NB Talk about plants that make you smile in February! Look at Louise’s wonderful choice for this week………

Crocus chrysantha with words

More NB If you’re not already a subscriber and you’d like a bit more gardening chitchat from the3growbags, please type your email address here and we’ll send you a new post every Saturday morning.

Despite the wintery blasts this last week, birds are starting to prospect for somewhere warm and cosy to raise a family. National Nestbox Week starts on Wednesday and we think this lovely silhouette nestbox has it all. Built to recommended proportions it will also add just a bit of style to your garden!

Watch as Laura puts one up in her garden, explaining two different methods of doing so.

By the3growbags

We're three sisters who love gardening, plants and even the science of horticulture but we're not all experts. We'd love everyone even remotely interested in their gardens to be part of our blogsite.

14 replies on “Plants that put a smile on February’s face”

Glad that you had a super visit to Shirley’s wonderful garden in Cuckfield……looking forward to visiting several NGS gardens on Thursday.

It was a real tonic Irene! Everywhere you looked there were little treasures that you might have read about but never seen in the flesh so to speak. Visiting NGS Spring Open Gardens should be available on the NHS – I’m definitely looking out for more ☺️ Laura x

Masses of hellebores in flower, plus snowdrops, aconites, viburnum, jasmine, & primroses both plain & fancy, pushkinia and scilla. Plus a few crocus, but without the sun they sulk! We’re in mid-wales, where it’s been a bit wet lately!

Well, that sounds an absolute picture, Elaine! Yes, just about everywhere is sodden, isn’t it – even here in Eastbourne, where we’ve got thick free-draining chalk not far under the surface of most of our gardens. Your early spring plants are clearly revelling in the damp though, and I hope it won’t be long before the sun cheers up your sulky crocus as well. All the best, Elaine

Long ago I saw photos of Japanese Gardens where Edgeworthias were being grown having been plaited into exotic shapes-since they are so vigorous growers perhaps this tames them a bit!They certainly seemed to be flowering well!Can’t remember where the pictures came from sadly..

Hi David, those Edgeworthias sound amazing! I’ve never actually grown them myself – though they are billed as pretty adaptable as to soil acidity, I think they would struggle with my very chalky conditions. You may well be right about plaiting them to control their vigour – just wish that would work with some of our other over-exuberant garden plants! All the best, Elaine

The current top performer in my Edinburgh garden is hellebore Walburton’s Rosemary. It was lovely in a pot last winter, and I planted it out in the spring. Beautiful upright-facing pink flowers have been out since December, and there are now about 30 blooms on it. It has shrugged off never-ending rain, hard frost and high winds. A £10 bargain from B&Q.

Hello Barbara, Laura here, and you are describing my favourite hellebore here.
‘Walburtons Rosemary’ was bred locally to us in West Sussex by the lovely Tristram family of Walburtons Nursery and introduced in 2009. It was named after David Tristram’s wife Rosemary. I first saw it planted en masse just inside the then main gate of RHS Wisley and it was love at first sight. I paid considerably more than £10 for mine so you did well at B&Q! Thank you for reminding what a star of a plant it is! Keep enjoying it for a few weeks yet, best wishes Laura

Amongst the glories of the aconites and snowdrops various are the heavenly Cyclamen coum who are surely the most cheery of all early spring bulbs. It has taken a few years but they are now a carpet of puce and pale pink and white and lighten my every day. Must try to source Hellebore Warburton’s Rosemary – sounds lovely.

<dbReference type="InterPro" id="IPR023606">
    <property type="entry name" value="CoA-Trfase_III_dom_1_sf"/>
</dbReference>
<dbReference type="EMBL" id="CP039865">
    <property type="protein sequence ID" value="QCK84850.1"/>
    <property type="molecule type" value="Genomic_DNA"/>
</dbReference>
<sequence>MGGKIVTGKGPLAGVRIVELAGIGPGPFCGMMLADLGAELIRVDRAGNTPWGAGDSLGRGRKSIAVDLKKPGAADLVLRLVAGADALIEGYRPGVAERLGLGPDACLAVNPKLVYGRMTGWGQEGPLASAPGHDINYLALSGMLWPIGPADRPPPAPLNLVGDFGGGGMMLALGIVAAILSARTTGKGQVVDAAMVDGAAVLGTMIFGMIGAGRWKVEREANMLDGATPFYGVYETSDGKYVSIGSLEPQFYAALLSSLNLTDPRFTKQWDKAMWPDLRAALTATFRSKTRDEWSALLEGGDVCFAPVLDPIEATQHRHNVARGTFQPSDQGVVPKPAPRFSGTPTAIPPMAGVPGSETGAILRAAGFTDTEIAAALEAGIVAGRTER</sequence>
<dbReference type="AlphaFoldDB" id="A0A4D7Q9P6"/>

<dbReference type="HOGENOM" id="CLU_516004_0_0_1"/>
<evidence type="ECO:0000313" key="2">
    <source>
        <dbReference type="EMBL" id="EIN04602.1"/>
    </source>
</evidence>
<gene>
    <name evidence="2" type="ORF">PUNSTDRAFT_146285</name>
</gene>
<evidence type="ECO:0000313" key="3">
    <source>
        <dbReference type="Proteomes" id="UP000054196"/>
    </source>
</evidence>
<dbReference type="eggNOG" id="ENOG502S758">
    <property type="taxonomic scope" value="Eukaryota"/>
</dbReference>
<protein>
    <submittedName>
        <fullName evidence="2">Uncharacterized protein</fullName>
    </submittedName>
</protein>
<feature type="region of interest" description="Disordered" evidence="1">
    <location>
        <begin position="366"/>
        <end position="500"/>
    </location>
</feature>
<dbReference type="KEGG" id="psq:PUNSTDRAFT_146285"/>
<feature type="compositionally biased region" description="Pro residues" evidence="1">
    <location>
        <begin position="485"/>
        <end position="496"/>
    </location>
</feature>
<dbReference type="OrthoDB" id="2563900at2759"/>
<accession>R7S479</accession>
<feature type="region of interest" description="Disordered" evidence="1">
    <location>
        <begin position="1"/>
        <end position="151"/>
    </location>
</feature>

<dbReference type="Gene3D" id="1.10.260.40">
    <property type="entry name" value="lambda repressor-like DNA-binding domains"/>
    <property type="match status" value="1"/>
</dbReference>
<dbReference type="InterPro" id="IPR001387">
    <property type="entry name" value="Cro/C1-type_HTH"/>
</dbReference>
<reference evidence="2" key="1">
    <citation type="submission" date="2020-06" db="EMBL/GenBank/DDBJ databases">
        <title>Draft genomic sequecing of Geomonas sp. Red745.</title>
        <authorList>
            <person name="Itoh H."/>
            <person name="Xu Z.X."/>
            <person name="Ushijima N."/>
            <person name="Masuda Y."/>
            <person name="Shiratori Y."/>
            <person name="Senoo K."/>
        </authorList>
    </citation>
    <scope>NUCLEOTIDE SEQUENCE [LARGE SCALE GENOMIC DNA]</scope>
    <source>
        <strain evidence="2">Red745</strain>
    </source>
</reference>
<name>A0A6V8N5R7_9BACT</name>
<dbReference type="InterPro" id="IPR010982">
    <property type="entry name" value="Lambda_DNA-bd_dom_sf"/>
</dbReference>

Jane, that is a great shout! Elaine here. We all forgot to mention cyclamen coum, and you’re right, a swathe of these beautiful little flowers in early spring is something to sing about – as well as a welcome respite from all the yellow and white! Yes, do look out for H. ‘Walburtons Rosemary’ – Laura is positively evangelical about it. All the best from us all.

Lots of Hellebores and Iris reticulata Primula and yes Daffodils 🌼 Skimmia and of course Daphne (almost over) but we are on the South Coast….even the tulips are well and truly through….an early Spring perhaps 🤔

Hi Angela, Elaine here. Yes, we have it so cushy here on the south coast, don’t we! Even my Coronilla has been flowering for a few weeks – though I hardly dare tell Laura that, let alone Caroline. I don’t know about you but I always get a bit nervous when the garden seems to be waking up too early, when we could still have some terribly icy blasts at the end of February and into March which could kibosh them. Can’t help feeling excited about everything started to shoot though! All the best.

Hello – and thank you for your lovely blog.
For beautiful February smells, I have 2 wonderful fragrant daphnes, growing where they’re not supposed to be happy – but they are. I also have 2 sarcococcas which make me swoon with delight at the beautiful perfume, on stepping out of the kitchen. The lovely Clematis ‘Winter Beauty’ is growing right along the washing line and I haven’t the heart to tell it off. And my Loropetalum really seems to enjoy the winter and looks reet classy against a dark grey wall. Primroses are already out between the snowdrops (a bit early, but very welcome).

Hi Anna, Elaine here. Thank you for writing in. Your February garden sounds gorgeous! Yes, I know you garden in East Sussex but when the weather is so iffy even in the soft south of the UK, it’s a great idea to plant the winter-scented shrubs just where you are going to be passing every day rather than at the other end of the muddy garden (speaking as someone who did exactly that a few years ago….ahem). Interesting that your Loropetalum is doing well against a wall – I have tried with this plant but I might have put it in too exposed a position – I shall try again. All the best from us all.